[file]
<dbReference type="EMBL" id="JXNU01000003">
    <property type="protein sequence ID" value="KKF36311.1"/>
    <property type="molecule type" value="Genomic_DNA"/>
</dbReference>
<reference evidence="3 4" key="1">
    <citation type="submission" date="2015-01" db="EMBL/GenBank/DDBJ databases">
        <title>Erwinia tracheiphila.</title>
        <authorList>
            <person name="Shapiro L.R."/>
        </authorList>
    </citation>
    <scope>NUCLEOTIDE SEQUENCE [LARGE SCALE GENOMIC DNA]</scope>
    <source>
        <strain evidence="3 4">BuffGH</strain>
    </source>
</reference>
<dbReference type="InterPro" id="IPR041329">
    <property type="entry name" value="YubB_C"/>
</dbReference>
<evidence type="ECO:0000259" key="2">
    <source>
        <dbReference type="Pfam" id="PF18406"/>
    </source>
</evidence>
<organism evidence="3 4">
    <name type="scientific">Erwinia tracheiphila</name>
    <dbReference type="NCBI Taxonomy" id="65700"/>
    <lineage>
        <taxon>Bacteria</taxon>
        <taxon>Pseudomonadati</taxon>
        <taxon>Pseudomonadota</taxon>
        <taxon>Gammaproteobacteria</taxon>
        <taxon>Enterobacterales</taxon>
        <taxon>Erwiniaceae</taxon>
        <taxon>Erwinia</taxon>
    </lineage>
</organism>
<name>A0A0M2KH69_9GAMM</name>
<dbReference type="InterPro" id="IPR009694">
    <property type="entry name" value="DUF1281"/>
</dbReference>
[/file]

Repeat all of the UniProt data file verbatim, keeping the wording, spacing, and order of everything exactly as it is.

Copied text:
<dbReference type="EMBL" id="JXNU01000003">
    <property type="protein sequence ID" value="KKF36311.1"/>
    <property type="molecule type" value="Genomic_DNA"/>
</dbReference>
<reference evidence="3 4" key="1">
    <citation type="submission" date="2015-01" db="EMBL/GenBank/DDBJ databases">
        <title>Erwinia tracheiphila.</title>
        <authorList>
            <person name="Shapiro L.R."/>
        </authorList>
    </citation>
    <scope>NUCLEOTIDE SEQUENCE [LARGE SCALE GENOMIC DNA]</scope>
    <source>
        <strain evidence="3 4">BuffGH</strain>
    </source>
</reference>
<dbReference type="InterPro" id="IPR041329">
    <property type="entry name" value="YubB_C"/>
</dbReference>
<evidence type="ECO:0000259" key="2">
    <source>
        <dbReference type="Pfam" id="PF18406"/>
    </source>
</evidence>
<organism evidence="3 4">
    <name type="scientific">Erwinia tracheiphila</name>
    <dbReference type="NCBI Taxonomy" id="65700"/>
    <lineage>
        <taxon>Bacteria</taxon>
        <taxon>Pseudomonadati</taxon>
        <taxon>Pseudomonadota</taxon>
        <taxon>Gammaproteobacteria</taxon>
        <taxon>Enterobacterales</taxon>
        <taxon>Erwiniaceae</taxon>
        <taxon>Erwinia</taxon>
    </lineage>
</organism>
<name>A0A0M2KH69_9GAMM</name>
<dbReference type="InterPro" id="IPR009694">
    <property type="entry name" value="DUF1281"/>
</dbReference>